What Does a Certified Welding Inspector Actually Do?
One of the most appealing aspects of working in the welding trade is the variety of career options and specializations it offers.
As I’ve blogged about here quite often, skilled welders are in demand through a wide array of industries, ranging from manufacturing (machinery, cars, watersports and more) and industrial applications, to construction and field repair.
Underwater welding is another popular specialization. There are even outstanding welding career opportunities in the military. And there’s also the possibility of doing your own thing and becoming a freelance welder. Or if you’re really feeling ambitious, you can start your own welding business. Suffice it to say, opportunities abound.
Certified Welding Inspector
One of the most lucrative and sought after positions in the welding trade, however, is Certified Welding Inspector (CWI).
CWIs earn excellent income ($35 dollars per hour and up – that’s a starting salary of over $70K per year!), pick and choose among the most well paid and interesting projects, and are perfectly positioned to launch freelance careers, or start their own welding inspection businesses – how do you like them apples!?!
Sure you say, all this sounds great, but what does a Certified Welding Inspector actually do?
Excellent question, I’m glad you asked. In previous posts, I’ve discussed the steps required to become a CWI (additional education, length of work experience and the exam process), but what about the day-to-day duties and expectations working on the job as a CWI?
The following lists offer a general outline of a CWI’s typical responsibilities:
Safety Requirements: Ensure all welding related activities are conducted in accordance with all local municipal, state and federal safety regulation, in addition to complying with all company defined safety rules and regulations.
- Verify specification, including year of issuance and any revisions
- Inspect plans, including any revisions, and verify compliance
- verify welding and inspection equipment calibrations
- Verify welding materials (base metals, filler wire, consumable electrodes, etc…)
Welding equipment review:
Inspect welding equipment, including welding machines, regulators, cables, etc…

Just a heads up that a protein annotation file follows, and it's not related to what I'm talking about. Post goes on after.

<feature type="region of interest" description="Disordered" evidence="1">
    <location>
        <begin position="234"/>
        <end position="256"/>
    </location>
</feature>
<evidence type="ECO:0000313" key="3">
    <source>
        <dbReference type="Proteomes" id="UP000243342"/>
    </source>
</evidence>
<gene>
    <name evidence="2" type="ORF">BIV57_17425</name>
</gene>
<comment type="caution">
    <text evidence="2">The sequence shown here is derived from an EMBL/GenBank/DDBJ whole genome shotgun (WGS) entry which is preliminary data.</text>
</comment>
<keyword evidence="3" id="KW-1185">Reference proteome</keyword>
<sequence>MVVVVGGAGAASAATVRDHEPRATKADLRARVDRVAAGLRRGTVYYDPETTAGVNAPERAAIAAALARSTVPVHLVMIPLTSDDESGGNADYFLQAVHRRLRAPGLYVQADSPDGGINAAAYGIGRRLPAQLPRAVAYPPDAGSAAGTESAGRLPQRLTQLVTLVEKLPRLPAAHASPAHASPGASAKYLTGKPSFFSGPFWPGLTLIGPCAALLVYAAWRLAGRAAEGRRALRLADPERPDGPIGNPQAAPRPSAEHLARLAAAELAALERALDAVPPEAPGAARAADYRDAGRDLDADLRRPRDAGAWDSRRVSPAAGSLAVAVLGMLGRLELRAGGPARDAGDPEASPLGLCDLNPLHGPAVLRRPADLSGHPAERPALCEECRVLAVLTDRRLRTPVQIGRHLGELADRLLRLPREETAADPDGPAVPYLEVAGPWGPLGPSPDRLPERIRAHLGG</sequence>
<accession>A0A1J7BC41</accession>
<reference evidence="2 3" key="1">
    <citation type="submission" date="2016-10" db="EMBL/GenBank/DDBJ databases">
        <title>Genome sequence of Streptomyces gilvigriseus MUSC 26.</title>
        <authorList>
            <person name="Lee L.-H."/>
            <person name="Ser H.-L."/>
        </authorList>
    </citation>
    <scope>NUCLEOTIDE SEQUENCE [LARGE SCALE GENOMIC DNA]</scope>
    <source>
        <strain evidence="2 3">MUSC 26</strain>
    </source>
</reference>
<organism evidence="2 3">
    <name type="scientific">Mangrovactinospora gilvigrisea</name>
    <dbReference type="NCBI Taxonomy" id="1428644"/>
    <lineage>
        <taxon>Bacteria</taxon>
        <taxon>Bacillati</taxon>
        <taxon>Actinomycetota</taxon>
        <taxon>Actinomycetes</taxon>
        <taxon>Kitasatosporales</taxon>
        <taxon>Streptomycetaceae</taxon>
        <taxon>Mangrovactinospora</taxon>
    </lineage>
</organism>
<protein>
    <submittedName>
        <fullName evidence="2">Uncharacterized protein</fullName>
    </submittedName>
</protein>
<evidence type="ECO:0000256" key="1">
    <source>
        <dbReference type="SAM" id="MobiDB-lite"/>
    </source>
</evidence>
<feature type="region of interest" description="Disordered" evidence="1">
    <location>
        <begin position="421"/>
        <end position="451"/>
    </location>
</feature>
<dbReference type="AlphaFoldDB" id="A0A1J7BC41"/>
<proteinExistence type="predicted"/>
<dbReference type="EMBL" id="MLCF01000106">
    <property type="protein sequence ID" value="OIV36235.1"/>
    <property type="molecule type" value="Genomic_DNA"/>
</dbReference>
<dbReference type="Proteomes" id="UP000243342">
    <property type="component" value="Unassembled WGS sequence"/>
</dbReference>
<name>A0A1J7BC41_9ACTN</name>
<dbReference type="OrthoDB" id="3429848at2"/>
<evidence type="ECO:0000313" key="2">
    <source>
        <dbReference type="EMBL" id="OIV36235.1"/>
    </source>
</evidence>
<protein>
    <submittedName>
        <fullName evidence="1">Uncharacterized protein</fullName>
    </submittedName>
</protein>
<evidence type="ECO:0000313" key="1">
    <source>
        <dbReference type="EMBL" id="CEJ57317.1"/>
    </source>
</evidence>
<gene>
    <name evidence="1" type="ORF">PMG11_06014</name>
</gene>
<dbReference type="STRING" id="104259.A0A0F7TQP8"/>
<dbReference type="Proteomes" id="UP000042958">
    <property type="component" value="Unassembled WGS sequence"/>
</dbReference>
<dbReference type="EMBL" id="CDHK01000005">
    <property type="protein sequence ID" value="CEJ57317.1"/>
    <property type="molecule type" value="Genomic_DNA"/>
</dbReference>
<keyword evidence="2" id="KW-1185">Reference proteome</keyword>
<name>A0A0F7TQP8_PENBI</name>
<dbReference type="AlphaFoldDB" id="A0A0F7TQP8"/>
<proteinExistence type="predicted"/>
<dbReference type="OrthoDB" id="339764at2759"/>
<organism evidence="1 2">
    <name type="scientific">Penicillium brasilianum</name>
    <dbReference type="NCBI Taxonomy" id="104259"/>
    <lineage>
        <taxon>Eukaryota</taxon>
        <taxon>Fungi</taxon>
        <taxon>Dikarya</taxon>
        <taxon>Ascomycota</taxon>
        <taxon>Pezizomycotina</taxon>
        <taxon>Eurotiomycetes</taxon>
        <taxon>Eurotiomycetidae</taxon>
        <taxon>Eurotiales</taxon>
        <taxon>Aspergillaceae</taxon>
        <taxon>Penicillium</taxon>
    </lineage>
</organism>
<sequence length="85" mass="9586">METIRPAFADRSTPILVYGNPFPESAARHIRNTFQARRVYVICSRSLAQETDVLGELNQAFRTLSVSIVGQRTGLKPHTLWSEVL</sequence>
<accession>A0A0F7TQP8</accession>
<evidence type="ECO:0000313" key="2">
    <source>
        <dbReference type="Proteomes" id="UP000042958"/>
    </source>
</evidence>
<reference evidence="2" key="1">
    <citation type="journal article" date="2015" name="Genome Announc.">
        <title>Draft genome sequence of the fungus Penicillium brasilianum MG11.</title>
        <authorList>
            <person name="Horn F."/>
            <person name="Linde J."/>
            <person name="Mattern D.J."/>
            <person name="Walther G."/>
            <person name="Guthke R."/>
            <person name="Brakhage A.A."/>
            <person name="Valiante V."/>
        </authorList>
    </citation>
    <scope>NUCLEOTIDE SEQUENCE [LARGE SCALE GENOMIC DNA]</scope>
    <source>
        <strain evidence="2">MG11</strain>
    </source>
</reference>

Inspect all base and consumable materials (steel rods, sheet metal, pipes, filler wire, consumable electrodes, etc…)
Preparation and set-up:
- Confirm correct cutting method relative to projects and materials
- Confirm correct angles, joints and gaps (bevel angle, lap joint, root gap, etc…)
- Confirm pre-welding set-up (materials properly aligned, clamps in place, equipment in correct position)
- Confirm proper welding machine settings, amperage and heat
During the Welding Process
- Welding site for inclement weather (if applicable)
- Heating values to maintain proper bonding heat
- Distortion controls to maintain balance and prevent blow-thru
- Consumptions of electrodes, filler wire or gas
- Welding process, including voltage, amperage, travel speed, etc…
- Verifying proper temperature controls between welding passes
- Verify any other compliance issue dictated by the individual project requirements
Post Welding Review
- Conduct visual inspection
- Inspect and confirm NDT (radiographic and ultrasonic inspections) requirements (method, operator qualifications, proper execution)
- Identity any necessary repairs or corrections via visual inspection or NDT review
- Conduct post weld heat treatment to verify proper heating method and temperature recording
- Conduct final hydrostatic test procedure
Repairs and Corrections
- Evaluate all original procedure to verify and confirm validity
- Approval of all pre-welding procedures outlined above
- Monitor repair process as outline in the monitoring section outlined above
- Re-inspect the repair area and confirm repair completion via visual and NDT inspection
The post What Does a Certified Welding Inspector Actually Do? appeared first on Weld My World.
Leave a comment